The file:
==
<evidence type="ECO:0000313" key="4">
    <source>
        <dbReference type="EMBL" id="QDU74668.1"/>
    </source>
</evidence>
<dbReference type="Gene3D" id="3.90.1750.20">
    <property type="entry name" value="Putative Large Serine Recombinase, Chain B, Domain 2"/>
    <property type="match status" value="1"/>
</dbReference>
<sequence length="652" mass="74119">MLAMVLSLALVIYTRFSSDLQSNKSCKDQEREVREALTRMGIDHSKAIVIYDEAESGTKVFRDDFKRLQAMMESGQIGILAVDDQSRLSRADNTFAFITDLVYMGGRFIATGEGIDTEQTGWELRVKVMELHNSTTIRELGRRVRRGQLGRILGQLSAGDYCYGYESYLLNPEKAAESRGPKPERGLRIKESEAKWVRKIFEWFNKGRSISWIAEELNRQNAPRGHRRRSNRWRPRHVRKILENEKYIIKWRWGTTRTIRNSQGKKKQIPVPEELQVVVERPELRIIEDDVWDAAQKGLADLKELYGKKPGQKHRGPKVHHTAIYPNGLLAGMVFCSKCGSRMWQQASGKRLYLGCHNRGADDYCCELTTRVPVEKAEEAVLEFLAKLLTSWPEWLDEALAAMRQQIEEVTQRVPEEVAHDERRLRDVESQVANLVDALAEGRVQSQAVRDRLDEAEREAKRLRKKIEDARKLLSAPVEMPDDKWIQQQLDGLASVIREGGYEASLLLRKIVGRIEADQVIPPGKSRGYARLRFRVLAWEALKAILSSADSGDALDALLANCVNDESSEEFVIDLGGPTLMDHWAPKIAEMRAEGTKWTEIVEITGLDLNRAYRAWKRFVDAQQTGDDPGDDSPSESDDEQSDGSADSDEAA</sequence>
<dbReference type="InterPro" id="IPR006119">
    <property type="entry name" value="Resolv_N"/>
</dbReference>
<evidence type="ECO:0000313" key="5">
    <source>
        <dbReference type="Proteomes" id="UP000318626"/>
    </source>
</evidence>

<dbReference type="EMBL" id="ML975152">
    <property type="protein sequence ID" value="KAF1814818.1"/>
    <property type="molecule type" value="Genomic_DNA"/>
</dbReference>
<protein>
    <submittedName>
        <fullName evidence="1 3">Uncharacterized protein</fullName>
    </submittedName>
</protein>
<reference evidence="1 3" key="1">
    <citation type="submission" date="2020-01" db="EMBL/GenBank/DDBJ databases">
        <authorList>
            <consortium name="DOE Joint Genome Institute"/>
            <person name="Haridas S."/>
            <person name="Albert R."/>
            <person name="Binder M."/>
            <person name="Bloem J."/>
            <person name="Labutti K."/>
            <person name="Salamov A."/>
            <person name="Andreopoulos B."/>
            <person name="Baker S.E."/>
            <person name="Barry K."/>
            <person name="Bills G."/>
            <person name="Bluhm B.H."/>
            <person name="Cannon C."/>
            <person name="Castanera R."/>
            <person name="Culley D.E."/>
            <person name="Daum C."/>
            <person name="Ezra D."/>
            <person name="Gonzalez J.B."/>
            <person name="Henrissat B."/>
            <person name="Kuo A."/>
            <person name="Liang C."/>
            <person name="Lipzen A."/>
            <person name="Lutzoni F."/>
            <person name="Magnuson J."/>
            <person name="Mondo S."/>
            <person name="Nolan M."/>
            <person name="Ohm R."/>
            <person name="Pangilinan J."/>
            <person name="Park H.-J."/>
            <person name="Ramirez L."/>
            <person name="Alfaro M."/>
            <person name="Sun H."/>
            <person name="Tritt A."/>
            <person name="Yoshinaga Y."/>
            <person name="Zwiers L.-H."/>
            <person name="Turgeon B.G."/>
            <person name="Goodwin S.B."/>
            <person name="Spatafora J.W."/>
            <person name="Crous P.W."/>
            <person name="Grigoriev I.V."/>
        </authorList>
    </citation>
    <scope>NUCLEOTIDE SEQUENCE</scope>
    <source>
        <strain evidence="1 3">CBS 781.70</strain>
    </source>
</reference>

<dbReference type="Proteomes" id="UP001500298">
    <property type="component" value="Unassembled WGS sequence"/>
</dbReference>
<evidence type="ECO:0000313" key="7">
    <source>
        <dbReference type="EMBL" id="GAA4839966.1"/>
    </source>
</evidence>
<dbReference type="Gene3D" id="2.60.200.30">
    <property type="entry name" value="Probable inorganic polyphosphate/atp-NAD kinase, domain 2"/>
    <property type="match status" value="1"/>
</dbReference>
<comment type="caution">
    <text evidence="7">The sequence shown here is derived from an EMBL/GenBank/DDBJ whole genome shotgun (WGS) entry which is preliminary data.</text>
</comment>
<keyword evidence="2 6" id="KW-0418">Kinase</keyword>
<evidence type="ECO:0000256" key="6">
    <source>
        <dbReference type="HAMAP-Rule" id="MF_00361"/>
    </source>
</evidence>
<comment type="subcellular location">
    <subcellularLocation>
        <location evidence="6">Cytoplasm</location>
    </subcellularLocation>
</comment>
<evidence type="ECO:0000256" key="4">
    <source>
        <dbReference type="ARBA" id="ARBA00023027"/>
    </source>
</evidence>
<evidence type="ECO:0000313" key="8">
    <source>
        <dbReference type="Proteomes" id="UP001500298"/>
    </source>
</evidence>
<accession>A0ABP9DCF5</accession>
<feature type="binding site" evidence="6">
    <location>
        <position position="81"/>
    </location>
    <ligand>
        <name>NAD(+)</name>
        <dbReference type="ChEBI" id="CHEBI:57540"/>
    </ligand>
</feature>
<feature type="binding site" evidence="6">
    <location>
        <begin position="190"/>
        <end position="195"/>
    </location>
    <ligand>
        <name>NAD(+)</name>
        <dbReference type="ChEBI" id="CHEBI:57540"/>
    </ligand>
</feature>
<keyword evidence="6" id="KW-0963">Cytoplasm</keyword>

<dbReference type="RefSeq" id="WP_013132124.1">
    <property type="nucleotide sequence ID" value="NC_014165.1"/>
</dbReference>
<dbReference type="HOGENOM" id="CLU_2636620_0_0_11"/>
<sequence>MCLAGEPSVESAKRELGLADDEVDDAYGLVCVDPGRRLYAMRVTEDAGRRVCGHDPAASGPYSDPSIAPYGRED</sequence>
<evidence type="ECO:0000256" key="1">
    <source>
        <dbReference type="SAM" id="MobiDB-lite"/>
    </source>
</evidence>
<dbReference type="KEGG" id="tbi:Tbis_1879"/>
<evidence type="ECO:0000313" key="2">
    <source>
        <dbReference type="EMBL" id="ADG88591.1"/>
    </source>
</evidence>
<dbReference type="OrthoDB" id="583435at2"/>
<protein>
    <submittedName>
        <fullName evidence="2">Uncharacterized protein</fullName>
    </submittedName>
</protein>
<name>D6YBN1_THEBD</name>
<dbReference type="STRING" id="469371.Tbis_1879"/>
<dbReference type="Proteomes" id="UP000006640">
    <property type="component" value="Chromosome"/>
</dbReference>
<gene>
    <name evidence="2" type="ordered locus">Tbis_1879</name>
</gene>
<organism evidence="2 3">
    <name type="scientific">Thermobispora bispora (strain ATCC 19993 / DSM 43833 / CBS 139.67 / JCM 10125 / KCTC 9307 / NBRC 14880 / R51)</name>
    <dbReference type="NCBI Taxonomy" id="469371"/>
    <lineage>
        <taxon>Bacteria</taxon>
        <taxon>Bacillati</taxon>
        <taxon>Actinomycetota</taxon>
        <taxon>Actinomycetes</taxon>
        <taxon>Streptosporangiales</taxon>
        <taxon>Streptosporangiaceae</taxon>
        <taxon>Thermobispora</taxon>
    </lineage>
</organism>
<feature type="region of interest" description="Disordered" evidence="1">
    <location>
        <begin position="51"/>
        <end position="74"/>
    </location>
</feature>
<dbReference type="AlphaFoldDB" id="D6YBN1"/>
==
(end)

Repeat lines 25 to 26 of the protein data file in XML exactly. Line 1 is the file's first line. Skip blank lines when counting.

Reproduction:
        <fullName evidence="1 3">Uncharacterized protein</fullName>
    </submittedName>